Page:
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Three Velocities of Light ?

  1. Dec 31, 2008 #1


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    I believe there are three possible velocities of light: Phase, Group and Signal? Is that correct? Does a standing wave have a Phase velocity of zero? What is an example in which the Signal and Group velocities would be different? Obviously, I need clarification on this whole subject. Thanks in advance.
  2. jcsd
  3. Dec 31, 2008 #2


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    The P, G, and S velocities are defined for a traveling wave, and do not apply for a standing wave.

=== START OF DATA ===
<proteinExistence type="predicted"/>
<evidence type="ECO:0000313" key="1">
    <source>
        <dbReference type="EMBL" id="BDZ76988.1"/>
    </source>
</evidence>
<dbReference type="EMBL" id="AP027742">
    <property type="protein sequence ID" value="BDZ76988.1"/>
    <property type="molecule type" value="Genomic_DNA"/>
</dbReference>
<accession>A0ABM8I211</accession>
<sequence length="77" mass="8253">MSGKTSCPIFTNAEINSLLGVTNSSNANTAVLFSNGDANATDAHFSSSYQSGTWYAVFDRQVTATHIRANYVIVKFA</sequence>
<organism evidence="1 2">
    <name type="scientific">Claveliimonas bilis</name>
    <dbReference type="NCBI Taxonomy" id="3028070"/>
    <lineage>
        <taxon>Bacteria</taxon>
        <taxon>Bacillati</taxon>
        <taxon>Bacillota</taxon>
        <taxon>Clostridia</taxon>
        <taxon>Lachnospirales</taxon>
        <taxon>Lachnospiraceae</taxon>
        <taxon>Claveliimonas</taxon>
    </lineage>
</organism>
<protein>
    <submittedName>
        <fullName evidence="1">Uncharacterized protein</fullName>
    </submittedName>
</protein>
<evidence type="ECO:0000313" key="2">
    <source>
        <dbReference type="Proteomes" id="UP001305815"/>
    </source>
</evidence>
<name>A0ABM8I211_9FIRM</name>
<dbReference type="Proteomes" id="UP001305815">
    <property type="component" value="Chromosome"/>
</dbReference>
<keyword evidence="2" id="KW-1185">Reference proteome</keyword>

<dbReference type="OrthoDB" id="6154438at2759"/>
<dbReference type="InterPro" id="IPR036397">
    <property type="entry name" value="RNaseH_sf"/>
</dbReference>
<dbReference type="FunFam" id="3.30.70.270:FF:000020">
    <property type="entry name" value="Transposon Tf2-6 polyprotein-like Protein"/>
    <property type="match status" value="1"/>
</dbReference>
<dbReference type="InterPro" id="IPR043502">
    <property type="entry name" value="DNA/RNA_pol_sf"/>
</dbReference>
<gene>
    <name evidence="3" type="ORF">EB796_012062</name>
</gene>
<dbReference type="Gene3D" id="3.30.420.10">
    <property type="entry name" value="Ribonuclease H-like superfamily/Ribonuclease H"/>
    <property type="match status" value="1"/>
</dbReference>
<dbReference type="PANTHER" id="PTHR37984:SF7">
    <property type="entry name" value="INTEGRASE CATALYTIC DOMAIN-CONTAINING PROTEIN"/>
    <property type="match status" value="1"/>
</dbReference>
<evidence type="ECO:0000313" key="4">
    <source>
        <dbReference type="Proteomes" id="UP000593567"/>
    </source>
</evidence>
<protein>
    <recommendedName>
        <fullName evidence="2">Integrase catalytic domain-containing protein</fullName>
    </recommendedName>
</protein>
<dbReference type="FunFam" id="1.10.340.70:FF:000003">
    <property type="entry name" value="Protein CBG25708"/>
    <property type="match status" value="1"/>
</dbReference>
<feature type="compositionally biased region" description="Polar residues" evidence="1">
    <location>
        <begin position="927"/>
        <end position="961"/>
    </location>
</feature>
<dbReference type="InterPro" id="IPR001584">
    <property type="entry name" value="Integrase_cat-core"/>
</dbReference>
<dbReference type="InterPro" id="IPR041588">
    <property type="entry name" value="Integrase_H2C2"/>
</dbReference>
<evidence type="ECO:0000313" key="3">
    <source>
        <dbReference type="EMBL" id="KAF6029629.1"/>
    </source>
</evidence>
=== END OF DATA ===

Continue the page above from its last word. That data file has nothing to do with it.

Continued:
[tex]v_G=\frac{\partial\omega}{\partial k}[/tex] is the signal velocity if the higher terms in a Taylor expansion of [tex]\omega(k)[/tex] are negligible. That is when
    [tex]\omega[/tex] is a slowly varying function of k.
  4. Dec 31, 2008 #3

    George Jones

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    From Jackson (page 319 in the second edition):

    "The general usage is to take the group velocity of the dominant frequency component as the signal velocity and velocity of transport. This suffices in most circumstances, but with sensitive enough detectors the signal velocity can evidently be pushed close to the velocity of light in vacuum, independent of the medium."
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